Treating ADHD as a family condition is one of the key differences in the way Living ADDventure® runs its Coaching Programme compared with Executive, Business and Life Coaching. Most Coaching programmes work with the individual.
When someone with ADHD starts the Living ADDventure® ADHD Coaching Programme it can be extremely difficult for the non-ADHD partner, spouse, children, work colleagues and friends.
Things will inevitably get worse before they start to get better. If the ADDer is newly diagnosed there is a mixture of relief at understanding their own behaviour a bit better but also a lot of humiliation and sadness as they start to "peel the onion". The prospect of possibly having to take medication which has such a bad reputation, the ridicule of friends and family who do not believe there is anything wrong can all leave the ADDer confused and unsure.
For the benefit of the whole family working as a team is essential and that is when the best results are obtained.
Change is very difficult and when ADDers sign up for the ADHD Coaching Programme they are often already broken and fragile. Relationships are fraught, money is frequently an issue, they may have lost their jobs and are self medicating with smoking, drugs and alcohol. Suppressed rage and anger is common.
I DON'T NEED OR WANT ADHD MEDICATION!!
We were sitting in a coffee shop for my first Living ADDventure® ADHD Coaching session. Not the best place to be when you are constantly crying but because we had agreed to put our personal relationship on hold for the duration of the Coaching doing the sessions at my home was not an option and Dave's office was 50kms away. A coffee shop halfway between was our agreed compromise.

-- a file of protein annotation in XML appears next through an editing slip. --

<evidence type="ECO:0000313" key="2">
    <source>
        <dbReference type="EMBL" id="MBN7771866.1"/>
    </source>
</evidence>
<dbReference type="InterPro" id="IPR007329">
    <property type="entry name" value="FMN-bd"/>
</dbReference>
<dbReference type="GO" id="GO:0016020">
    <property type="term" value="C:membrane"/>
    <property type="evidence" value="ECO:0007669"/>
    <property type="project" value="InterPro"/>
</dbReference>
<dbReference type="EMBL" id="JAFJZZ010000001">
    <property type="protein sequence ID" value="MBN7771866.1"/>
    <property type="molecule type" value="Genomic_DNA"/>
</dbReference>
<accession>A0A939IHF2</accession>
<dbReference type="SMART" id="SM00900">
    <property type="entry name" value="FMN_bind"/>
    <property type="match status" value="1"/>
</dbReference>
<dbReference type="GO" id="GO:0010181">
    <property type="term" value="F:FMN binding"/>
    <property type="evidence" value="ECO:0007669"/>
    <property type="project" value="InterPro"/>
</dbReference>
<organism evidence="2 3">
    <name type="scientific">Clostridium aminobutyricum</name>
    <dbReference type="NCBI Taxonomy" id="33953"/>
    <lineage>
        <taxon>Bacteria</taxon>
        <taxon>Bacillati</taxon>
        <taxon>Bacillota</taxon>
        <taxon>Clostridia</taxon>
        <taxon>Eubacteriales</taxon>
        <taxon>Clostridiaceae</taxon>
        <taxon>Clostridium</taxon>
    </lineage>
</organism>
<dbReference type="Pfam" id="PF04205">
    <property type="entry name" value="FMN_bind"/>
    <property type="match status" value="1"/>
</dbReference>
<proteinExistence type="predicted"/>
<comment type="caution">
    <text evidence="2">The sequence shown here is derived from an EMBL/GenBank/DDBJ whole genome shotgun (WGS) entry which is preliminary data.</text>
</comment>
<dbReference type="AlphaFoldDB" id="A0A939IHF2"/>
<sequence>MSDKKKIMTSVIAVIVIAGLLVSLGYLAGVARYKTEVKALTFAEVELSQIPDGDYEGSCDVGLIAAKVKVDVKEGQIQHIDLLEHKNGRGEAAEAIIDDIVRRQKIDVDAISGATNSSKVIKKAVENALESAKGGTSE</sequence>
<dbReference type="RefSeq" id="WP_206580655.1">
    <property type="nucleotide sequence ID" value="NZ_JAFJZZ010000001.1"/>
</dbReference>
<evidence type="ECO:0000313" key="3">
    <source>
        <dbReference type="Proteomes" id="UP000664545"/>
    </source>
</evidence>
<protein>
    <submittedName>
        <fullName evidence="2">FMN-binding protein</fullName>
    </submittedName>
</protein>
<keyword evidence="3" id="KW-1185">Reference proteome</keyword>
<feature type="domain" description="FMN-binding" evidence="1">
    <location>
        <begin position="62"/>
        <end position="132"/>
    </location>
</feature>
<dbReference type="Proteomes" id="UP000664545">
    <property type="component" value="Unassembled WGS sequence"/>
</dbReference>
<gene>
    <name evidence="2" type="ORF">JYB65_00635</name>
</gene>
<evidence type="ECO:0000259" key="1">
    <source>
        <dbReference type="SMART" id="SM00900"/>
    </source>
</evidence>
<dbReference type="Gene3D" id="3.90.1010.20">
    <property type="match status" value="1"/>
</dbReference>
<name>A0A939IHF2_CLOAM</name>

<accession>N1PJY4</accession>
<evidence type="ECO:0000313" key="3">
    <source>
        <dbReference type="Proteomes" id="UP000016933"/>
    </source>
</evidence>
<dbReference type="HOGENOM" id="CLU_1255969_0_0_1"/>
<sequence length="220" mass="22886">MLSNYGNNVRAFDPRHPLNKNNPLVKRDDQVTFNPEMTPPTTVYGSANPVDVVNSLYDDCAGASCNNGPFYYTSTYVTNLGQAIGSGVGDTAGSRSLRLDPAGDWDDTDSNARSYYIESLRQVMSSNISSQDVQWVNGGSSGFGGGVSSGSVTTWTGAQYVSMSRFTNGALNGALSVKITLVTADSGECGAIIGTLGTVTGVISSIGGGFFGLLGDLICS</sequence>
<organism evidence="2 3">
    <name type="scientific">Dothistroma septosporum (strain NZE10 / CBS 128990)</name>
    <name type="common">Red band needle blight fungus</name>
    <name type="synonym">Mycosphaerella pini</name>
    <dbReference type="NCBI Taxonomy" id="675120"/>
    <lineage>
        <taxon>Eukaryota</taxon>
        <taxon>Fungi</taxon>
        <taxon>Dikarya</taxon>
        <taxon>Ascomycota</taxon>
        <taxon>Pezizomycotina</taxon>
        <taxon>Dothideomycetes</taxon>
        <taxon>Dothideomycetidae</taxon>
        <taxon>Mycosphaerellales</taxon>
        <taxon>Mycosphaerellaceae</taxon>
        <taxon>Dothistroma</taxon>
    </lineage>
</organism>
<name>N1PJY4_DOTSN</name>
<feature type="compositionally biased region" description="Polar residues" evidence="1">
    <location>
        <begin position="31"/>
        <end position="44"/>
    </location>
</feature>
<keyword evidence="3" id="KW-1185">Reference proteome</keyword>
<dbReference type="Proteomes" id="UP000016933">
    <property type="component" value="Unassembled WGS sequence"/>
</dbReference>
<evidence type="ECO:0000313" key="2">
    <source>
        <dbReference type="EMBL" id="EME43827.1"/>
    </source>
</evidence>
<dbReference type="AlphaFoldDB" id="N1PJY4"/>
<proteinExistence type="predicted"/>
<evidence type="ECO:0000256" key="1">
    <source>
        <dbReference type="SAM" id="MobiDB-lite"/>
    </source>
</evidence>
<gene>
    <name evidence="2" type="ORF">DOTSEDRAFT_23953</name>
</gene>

I had seen my psychiatrist and told him I didn't want Ritalin or Concerta at this stage and told Dave that for the first time in my life I was enjoying being the "real whacky me" and I didn't want to take meds that would control my mind. If you have been down this ADHD road you have no doubt said or heard the same thing from ADDers in your life.
For most of my life I had lived in fear - fear of getting into trouble, fear of making mistakes, fear of looking stupid but now I was single again supposedly enjoying my midlife madness where I could do what I want without anyone telling me what to do.
My ADHD journey started 6 or 7 years before I met Dave. I did not know I had ADHD and neither I nor my family had the tools to understand and deal with the issues and changes I was going through.
At 45 I was declared peri-menopausal and put onto Hormone Replacement Therapy and anti-depressants for the first time. I have since learned that the mid 40s is one of the "crash points" for people with ADHD. Grade 11, early 20s, late 20s are other significant times when ADDers go all fall down.
I had been a workaholic and I was totally co-dependent on my (ex)husband and children. I had spent my life desperately trying to "do it all". I was exhausted and angry. There must be more to life than this. A few close friends and family were ill or had died. I felt like an animal trapped in a cage. We lived on a large plot with a vast expanse of lawn in the front where I would sit cross-legged watching my dog chase the Lapwings and plan my escape.
I hated who I had become. From having been compliant and a total people pleaser I had changed into a woman who fought with everyone and then sobbed when no-one was looking. Typical hormonal behaviour you might say. Yes, that is what I thought too and to a degree that is right. However looking back over my life this was the culmination of years of undiagnosed and unmanaged ADHD with co-dependency a common close companion.